The phone keeps ringing on the desk of the Texas sheriff, but what is there to say?
Here in Cameron County, “the front door to Mexico” as Sheriff Omar Lucio calls it, they don’t often find themselves jailing alleged murderers – two from far-away Baltimore, no less – and the sort who attract attention from around the country.
And yet, this 80-year-old, a friendly man with a silver mustache who won re-election four times, likes to be helpful, if he can.
“No, no, no. I don’t have any details,” Lucio tells another out-of-town caller.
He jots down a phone number, promising to call back when, or if, something happens in the case of the accused killers, father and daughter Keith and Valeria Smith. Lucio hangs up, again.
“I must have answered 50 calls,” he says. “They want details, but I don’t have any. We don’t know much because it happened in another state.”
The Smiths’ arrest Sunday at a highway truck stop in the little town of Combes, Texas, has caused a stir. The pair traveled more than 1,700 miles from Baltimore, where they are charged with stabbing to death Jacquelyn Smith, the wife of Keith and stepmother of Valeria.
In a violent Baltimore, Smith’s murder stood out for what Keith, 52, and Valeria, 28, told police. They said Jacquelyn was repeatedly stabbed after handing $10 to a panhandler with a baby. It was a shocking crime: a woman brutally murdered during an act of charity.
Now police say it was all a ruse. The Smiths took off and were arrested 20 minutes from the Mexican border. And so this twisted tale has ended up far, far away.
The southernmost tip of Texas is a flat place of big trucks and little houses, where skinny palm trees rise taller than streetlights. The Rio Grande river runs dry this time of year. On one side, Texas; on the other, Mexico’s Matamoros. It’s easy to cross over, but hard to come back.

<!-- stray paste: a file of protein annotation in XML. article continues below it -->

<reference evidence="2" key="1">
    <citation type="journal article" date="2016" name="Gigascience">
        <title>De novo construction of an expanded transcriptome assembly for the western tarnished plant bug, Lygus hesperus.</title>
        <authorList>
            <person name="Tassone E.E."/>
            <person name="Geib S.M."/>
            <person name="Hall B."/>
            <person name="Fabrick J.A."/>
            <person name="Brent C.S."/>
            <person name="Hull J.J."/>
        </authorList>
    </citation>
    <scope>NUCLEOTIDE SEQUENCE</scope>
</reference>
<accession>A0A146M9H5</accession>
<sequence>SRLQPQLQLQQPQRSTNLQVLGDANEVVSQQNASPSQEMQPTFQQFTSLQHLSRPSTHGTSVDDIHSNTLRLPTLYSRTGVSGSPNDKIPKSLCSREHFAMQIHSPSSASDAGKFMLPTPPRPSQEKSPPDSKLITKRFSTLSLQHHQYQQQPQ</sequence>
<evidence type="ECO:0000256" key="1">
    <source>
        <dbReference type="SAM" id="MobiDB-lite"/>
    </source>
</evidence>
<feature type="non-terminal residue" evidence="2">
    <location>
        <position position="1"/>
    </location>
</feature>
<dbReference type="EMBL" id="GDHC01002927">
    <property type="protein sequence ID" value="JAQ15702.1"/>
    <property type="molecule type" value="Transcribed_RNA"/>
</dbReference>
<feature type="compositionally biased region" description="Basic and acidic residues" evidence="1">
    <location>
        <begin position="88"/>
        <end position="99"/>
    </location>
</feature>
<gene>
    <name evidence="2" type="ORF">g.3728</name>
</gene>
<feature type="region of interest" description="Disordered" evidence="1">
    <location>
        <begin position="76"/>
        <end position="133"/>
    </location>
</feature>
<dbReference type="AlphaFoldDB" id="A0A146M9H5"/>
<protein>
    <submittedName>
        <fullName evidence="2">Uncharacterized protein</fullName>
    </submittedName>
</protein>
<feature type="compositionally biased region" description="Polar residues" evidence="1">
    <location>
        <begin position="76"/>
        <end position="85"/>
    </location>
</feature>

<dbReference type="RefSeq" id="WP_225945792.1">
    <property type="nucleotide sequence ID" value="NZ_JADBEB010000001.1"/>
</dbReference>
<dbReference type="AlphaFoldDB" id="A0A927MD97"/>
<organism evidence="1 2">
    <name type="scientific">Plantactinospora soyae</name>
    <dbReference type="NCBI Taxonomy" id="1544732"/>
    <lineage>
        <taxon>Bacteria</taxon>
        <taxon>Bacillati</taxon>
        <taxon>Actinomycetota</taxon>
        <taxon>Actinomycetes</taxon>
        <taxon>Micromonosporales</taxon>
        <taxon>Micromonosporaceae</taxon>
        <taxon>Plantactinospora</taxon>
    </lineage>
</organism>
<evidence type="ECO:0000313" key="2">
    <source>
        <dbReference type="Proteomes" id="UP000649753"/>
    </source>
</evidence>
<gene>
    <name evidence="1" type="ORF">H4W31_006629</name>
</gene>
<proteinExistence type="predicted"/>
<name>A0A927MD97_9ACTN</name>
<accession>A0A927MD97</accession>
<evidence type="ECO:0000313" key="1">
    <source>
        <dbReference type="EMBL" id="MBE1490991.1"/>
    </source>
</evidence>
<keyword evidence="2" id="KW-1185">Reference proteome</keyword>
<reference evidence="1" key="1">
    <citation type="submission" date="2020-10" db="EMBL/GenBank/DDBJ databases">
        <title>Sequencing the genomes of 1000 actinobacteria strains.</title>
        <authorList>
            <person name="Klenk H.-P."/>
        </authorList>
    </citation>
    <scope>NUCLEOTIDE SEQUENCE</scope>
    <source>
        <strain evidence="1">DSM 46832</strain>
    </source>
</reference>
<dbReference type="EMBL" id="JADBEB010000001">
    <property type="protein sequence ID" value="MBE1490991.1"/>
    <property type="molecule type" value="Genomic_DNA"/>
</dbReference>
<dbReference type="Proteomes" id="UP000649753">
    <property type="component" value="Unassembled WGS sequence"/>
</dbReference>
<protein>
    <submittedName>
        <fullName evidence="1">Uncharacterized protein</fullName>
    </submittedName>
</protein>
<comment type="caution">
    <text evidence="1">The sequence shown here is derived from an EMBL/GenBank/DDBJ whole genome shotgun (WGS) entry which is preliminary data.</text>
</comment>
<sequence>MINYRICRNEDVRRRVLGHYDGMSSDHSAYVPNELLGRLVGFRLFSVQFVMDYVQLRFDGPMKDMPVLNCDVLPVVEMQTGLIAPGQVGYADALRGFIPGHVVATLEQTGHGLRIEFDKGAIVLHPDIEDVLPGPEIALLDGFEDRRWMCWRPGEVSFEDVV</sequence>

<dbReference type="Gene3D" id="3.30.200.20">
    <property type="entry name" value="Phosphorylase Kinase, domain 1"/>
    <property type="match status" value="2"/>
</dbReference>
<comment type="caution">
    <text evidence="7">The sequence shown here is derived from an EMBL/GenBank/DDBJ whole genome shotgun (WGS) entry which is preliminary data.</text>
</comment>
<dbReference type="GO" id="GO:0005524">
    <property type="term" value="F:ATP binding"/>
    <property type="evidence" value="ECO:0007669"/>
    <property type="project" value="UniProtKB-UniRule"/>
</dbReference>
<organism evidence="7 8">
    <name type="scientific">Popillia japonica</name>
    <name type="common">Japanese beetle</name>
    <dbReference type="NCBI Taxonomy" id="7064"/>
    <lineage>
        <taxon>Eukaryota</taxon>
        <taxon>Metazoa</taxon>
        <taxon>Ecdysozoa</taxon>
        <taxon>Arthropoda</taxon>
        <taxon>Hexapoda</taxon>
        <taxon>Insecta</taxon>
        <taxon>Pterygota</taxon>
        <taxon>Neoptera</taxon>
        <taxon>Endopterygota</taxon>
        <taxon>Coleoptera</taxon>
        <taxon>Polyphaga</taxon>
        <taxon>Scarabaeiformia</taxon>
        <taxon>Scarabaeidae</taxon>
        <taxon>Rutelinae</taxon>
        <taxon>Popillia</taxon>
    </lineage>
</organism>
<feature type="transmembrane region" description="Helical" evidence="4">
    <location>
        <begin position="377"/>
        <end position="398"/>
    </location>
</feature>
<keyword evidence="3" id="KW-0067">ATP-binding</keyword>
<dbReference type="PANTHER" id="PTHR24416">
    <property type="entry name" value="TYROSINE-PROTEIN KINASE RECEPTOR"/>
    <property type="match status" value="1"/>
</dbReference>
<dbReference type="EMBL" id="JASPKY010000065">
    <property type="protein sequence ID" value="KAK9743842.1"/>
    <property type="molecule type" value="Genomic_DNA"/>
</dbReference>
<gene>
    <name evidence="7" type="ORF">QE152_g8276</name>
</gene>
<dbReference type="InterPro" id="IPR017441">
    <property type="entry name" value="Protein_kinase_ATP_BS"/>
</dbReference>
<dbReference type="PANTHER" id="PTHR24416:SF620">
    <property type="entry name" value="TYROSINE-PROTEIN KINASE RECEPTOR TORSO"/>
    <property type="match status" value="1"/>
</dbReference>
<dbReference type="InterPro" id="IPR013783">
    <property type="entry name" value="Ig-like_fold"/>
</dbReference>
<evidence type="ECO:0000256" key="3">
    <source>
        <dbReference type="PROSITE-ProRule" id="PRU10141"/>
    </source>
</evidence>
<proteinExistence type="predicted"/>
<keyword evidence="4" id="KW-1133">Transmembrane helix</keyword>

“Nobody would have stopped them,” the sheriff says.
Cameron County is nearly 90 percent Hispanic. Some restaurants don’t bother with English on the menu. Here the politicians wear white cowboy hats, and the teenagers play in conjunto bands with accordions and sousaphones.
And yet, in a county of nearly half-a-million people, there hasn’t been a homicide in two years, the sheriff says. The sort of criminals who keep these cops busy are those who steal cars to run over the border.
The arrest of two Marylanders wanted for a brutal murder has caused some talk.
“Maybe they thought it was far, far away and they couldn’t get caught in this small town,” said Rigo Aramburo, a bail bondsman who works in a yellow trailer across from the jail.
Inside the brick jail wrapped in razor wire, Keith Smith has declined all visitors. Valeria, held in a nearby women’s prison, has declined them too. The sheriff’s deputies are listening, but they made no phone calls.
On Wednesday, detectives arrived from Baltimore, but they went right back out the door. The sheriff runs the jails, and he says the two probably weren’t talking.
So this high-profile arrest has brought a pat on the back for the sheriff’s office and the Texas Department of Public Safety officer who spotted the two.
“It gives a lot of pride to a lot of people,” Lucio says.
Soon enough, his phone is ringing again.